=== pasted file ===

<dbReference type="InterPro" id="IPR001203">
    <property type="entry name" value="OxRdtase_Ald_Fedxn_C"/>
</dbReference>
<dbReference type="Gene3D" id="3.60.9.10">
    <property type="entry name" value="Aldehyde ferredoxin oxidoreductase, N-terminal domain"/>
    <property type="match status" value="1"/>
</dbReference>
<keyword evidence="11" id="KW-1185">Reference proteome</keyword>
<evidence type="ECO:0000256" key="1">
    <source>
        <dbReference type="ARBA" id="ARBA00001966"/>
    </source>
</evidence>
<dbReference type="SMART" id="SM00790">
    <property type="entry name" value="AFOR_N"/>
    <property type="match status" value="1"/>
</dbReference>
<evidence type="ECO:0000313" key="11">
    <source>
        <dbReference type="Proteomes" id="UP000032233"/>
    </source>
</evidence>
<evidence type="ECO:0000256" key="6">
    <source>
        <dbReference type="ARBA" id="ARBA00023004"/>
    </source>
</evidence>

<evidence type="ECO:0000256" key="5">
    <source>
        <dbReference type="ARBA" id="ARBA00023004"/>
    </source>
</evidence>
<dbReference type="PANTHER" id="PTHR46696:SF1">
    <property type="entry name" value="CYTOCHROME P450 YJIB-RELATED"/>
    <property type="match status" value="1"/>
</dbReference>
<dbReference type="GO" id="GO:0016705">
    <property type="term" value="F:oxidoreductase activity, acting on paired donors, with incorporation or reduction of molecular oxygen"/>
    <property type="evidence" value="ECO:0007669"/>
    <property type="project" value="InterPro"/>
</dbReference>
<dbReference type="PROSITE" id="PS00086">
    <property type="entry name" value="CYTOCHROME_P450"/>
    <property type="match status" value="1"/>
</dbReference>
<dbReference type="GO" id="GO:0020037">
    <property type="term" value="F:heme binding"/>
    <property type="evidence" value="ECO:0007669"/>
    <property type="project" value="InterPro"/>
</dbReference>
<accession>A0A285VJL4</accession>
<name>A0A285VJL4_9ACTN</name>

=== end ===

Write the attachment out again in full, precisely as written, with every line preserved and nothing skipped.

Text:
<dbReference type="InterPro" id="IPR001203">
    <property type="entry name" value="OxRdtase_Ald_Fedxn_C"/>
</dbReference>
<dbReference type="Gene3D" id="3.60.9.10">
    <property type="entry name" value="Aldehyde ferredoxin oxidoreductase, N-terminal domain"/>
    <property type="match status" value="1"/>
</dbReference>
<keyword evidence="11" id="KW-1185">Reference proteome</keyword>
<evidence type="ECO:0000256" key="1">
    <source>
        <dbReference type="ARBA" id="ARBA00001966"/>
    </source>
</evidence>
<dbReference type="SMART" id="SM00790">
    <property type="entry name" value="AFOR_N"/>
    <property type="match status" value="1"/>
</dbReference>
<evidence type="ECO:0000313" key="11">
    <source>
        <dbReference type="Proteomes" id="UP000032233"/>
    </source>
</evidence>
<evidence type="ECO:0000256" key="6">
    <source>
        <dbReference type="ARBA" id="ARBA00023004"/>
    </source>
</evidence>

<evidence type="ECO:0000256" key="5">
    <source>
        <dbReference type="ARBA" id="ARBA00023004"/>
    </source>
</evidence>
<dbReference type="PANTHER" id="PTHR46696:SF1">
    <property type="entry name" value="CYTOCHROME P450 YJIB-RELATED"/>
    <property type="match status" value="1"/>
</dbReference>
<dbReference type="GO" id="GO:0016705">
    <property type="term" value="F:oxidoreductase activity, acting on paired donors, with incorporation or reduction of molecular oxygen"/>
    <property type="evidence" value="ECO:0007669"/>
    <property type="project" value="InterPro"/>
</dbReference>
<dbReference type="PROSITE" id="PS00086">
    <property type="entry name" value="CYTOCHROME_P450"/>
    <property type="match status" value="1"/>
</dbReference>
<dbReference type="GO" id="GO:0020037">
    <property type="term" value="F:heme binding"/>
    <property type="evidence" value="ECO:0007669"/>
    <property type="project" value="InterPro"/>
</dbReference>
<accession>A0A285VJL4</accession>
<name>A0A285VJL4_9ACTN</name>